James "New Aesthetics" Bridle (previously) wants to confuse your autonomous vehicle, so he's designed this Autonomous Trap 001, a sequencing scheme with lots of room for growth. Read the rest

Artist Jay Lynch, of Garbage Pail Kids fame, dead at 72

Underground comix cartoonist Jay Lynch, perhaps best known for Bijou Funnies and his contributions to the Garbage Pail Kids trading card series, died March 5, reports the New York Times..

“Underground comix were the most important art movement of the 20th century,” he wrote, using the “comics” spelling preferred by underground cartoonists, in the introduction to “Underground Classics: The Transformation of Comics Into Comix” (2009), by Denis Kitchen and James Danky. “Copies of many of the early books sell to collectors for many thousands of dollars,” he continued. “It’s all quite ironic: Rebellious cartoonists mocking consumer culture were inadvertently producing collectible artifacts for the same consumer culture 40 years down the road.”

And I do believe that's his art on the 30th Anniversary Box set. Alex Balk wrote a commemorative poem and it's perfect. John Pound is still with us. Read the rest

Beautiful collages depict untranslatable words

Lithuanian artist Jolita Vaitkutė created this charming series of images depicting untranslatable words, based on the word's meaning. Read the rest

Artist warps landscapes into Inception-style images

Turkish artist Aydın Büyüktaş recently visited the United States, which inspired him to create the Flatland series of digitally-warped images. Read the rest

Randomly generated pixel art potions

Brian Macintosh made an Icon Machine that generates procedural potions. Gotta drink 'em all! Source code. Read the rest

Illustrator 1000DAY's lovely work inspired by MΛX

Korean illustrator Jang Suk-Woo (aka 1000DAY) was inspired by the music of Max Schneider to create some lovely layered illustrations. Read the rest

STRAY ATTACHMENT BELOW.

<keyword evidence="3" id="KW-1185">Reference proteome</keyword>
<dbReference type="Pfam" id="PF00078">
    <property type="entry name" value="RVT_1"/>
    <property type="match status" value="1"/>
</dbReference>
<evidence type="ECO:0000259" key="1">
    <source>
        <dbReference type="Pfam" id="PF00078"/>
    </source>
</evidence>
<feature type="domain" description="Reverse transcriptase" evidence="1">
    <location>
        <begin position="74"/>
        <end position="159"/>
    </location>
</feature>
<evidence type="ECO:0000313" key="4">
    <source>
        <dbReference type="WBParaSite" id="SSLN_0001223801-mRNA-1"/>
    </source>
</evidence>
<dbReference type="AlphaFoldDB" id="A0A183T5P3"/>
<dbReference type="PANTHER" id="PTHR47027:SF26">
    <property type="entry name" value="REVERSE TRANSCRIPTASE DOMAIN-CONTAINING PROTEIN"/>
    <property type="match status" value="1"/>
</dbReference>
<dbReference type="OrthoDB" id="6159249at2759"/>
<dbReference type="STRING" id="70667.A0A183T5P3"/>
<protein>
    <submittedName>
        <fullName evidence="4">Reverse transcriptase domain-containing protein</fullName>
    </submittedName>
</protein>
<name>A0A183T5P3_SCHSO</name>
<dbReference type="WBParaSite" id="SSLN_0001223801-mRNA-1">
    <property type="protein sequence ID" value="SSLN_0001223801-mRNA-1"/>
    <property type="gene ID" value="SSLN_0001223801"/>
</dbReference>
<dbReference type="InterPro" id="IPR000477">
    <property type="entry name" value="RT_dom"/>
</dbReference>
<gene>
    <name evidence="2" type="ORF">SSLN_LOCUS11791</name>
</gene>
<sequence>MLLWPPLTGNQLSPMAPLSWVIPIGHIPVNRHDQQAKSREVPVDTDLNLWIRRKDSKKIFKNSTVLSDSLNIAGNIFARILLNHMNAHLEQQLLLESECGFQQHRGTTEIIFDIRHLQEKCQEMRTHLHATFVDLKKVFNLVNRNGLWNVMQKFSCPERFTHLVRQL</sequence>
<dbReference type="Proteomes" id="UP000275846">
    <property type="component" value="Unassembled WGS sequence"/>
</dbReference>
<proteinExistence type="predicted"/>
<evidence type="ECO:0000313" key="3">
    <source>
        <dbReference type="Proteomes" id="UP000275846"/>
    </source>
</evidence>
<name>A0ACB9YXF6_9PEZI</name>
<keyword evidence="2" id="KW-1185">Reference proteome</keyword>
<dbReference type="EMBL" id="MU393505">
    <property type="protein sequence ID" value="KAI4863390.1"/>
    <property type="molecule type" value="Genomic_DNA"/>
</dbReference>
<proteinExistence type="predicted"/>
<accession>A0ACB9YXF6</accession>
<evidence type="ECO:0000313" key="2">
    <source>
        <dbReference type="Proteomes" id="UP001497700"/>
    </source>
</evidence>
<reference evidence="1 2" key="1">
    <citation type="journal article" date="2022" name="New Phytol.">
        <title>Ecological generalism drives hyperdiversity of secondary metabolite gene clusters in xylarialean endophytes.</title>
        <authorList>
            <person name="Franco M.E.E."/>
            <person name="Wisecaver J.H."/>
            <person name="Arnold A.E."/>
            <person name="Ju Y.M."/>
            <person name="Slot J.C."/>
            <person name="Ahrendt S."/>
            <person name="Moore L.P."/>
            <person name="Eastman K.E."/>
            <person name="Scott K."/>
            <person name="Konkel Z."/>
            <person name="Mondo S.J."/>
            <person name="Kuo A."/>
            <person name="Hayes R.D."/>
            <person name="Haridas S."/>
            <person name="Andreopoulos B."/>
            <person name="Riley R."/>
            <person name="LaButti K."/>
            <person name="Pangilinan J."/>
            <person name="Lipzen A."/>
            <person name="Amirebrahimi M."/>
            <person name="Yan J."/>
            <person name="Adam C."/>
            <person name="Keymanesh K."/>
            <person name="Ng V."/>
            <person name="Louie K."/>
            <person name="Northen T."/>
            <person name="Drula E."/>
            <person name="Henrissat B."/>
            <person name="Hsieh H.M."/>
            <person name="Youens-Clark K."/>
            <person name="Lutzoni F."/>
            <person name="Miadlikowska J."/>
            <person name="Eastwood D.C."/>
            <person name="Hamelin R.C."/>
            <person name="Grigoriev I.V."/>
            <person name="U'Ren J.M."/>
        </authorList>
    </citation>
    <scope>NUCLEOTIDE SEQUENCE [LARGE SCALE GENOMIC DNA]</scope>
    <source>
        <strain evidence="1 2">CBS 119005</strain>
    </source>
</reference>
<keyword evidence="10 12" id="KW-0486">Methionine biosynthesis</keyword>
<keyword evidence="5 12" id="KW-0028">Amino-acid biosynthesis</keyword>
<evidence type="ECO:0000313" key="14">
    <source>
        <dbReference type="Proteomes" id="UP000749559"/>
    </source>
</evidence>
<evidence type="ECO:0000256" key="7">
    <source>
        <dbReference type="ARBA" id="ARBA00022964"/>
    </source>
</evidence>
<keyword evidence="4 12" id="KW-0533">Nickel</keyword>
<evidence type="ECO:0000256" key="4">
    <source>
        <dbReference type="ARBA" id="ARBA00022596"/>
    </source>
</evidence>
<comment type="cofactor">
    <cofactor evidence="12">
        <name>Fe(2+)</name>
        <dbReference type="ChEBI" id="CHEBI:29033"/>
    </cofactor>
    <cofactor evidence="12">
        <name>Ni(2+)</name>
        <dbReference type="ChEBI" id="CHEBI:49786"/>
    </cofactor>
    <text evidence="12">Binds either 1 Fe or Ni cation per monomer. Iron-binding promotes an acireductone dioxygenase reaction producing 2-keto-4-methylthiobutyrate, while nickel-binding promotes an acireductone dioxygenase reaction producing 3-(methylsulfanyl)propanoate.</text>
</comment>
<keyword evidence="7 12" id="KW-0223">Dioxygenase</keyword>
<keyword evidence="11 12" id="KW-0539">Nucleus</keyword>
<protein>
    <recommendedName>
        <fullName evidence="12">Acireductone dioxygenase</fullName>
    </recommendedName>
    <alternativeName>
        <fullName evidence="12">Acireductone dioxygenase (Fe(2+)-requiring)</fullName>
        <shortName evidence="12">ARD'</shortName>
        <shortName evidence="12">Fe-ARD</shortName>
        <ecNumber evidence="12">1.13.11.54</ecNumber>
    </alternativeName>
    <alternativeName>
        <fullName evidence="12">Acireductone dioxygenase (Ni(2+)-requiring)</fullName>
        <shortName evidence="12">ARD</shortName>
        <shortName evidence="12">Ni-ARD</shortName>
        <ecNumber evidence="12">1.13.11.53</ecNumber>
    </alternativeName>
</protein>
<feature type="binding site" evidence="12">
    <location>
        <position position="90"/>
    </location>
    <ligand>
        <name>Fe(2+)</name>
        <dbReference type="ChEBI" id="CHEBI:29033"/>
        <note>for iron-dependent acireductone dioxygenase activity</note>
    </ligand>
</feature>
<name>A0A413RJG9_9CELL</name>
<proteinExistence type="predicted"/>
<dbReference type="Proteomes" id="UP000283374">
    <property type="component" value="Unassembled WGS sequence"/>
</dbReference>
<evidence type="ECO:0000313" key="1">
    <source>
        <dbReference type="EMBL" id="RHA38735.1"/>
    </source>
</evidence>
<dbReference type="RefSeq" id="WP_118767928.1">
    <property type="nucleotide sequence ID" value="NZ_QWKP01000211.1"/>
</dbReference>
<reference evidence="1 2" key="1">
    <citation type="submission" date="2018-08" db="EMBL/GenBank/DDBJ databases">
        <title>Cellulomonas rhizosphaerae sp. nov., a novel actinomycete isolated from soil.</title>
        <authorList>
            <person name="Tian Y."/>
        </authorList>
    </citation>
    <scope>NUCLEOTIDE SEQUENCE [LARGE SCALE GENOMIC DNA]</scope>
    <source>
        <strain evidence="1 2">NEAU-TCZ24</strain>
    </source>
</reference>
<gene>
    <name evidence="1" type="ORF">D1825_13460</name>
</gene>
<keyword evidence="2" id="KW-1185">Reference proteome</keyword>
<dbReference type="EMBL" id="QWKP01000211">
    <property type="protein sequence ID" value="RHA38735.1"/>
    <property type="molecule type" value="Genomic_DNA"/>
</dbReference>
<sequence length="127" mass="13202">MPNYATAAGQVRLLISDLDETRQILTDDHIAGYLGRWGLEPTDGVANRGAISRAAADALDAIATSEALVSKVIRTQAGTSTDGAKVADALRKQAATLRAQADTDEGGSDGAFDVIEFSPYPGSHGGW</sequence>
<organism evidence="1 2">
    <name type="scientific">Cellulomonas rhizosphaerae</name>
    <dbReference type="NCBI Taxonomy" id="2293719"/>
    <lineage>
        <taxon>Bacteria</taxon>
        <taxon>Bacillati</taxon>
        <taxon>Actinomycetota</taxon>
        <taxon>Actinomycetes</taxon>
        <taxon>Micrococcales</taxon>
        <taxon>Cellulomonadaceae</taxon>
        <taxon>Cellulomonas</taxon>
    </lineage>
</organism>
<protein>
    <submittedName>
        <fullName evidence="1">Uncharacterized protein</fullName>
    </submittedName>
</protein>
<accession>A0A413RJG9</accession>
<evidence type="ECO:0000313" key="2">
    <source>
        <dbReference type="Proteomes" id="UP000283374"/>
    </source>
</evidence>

Esther Mahlangu's tour teaching Americans to make traditional South African art

Late last year, famed South African artist Esther Mahlangu visited a number of major American cities with a traveling display of her work and hands-on workshops for aspiring artists. It's a great glimpse into her body of work. Read the rest

Makers: enter the Share Festival's ARTMAKER Prize competition for sincere electronic art

An all-star jury composed of Arduino inventor Massimo Canzi, Arthur C Clarke Center director Sheldon Brown, tech artist Motor Comino, activist Jasmina Tesanovic and OG Cyberpunk Bruce Sterling are judging the Artmaker prize for the tenth annual Share Festival: this year's theme is "Sincerity" and the prize goes to "art works with the virtues of lucidity, honesty and clarity. Our theme for 2017 asks for self-evident truth and heartfelt emotion, and scorns all slyness, demagoguery and deceit." Read the rest

Bavarian intelligence agency says Scientologists secretly took over one of the world's top art galleries

Bavaria's Verfassungsschutz -- "Federal Office for the Protection of the Constitution" -- says that the Haus der Kunst, one of the world's top contemporary art galleries, was infiltrated by Scientologists who rose through the ranks, illegally discriminated against non-Scientologists when hiring, and waged psychological warfare against staff who were not members of the cult. Read the rest

Ideal Boy, An: Charts from India

Cheap visual charts were the main educational aid in Indian classrooms until recently. Meant to teach children good behavior, and to assist their reading skills, these inexpensive posters were plastered everywhere by local printers. They have a naive art aesthetic since the artists were unschooled themselves. Generally the charts follow a formula of filing in a grid with examples. Like comic books, their garish colors and simple forms have their own innocent charm. This book rounds up a hundred samples of what is now a rare folk art.

Ideal Boy, An: Charts from India by Sirish Rao, V. Geetha, Gita Wolf (Editors) Dewi Lewis Publishing 2001, 120 pages, 6.9 x 1.0 x 9.4 inches, Hardcover $7 Buy on Amazon

See other cool books at Wink. Read the rest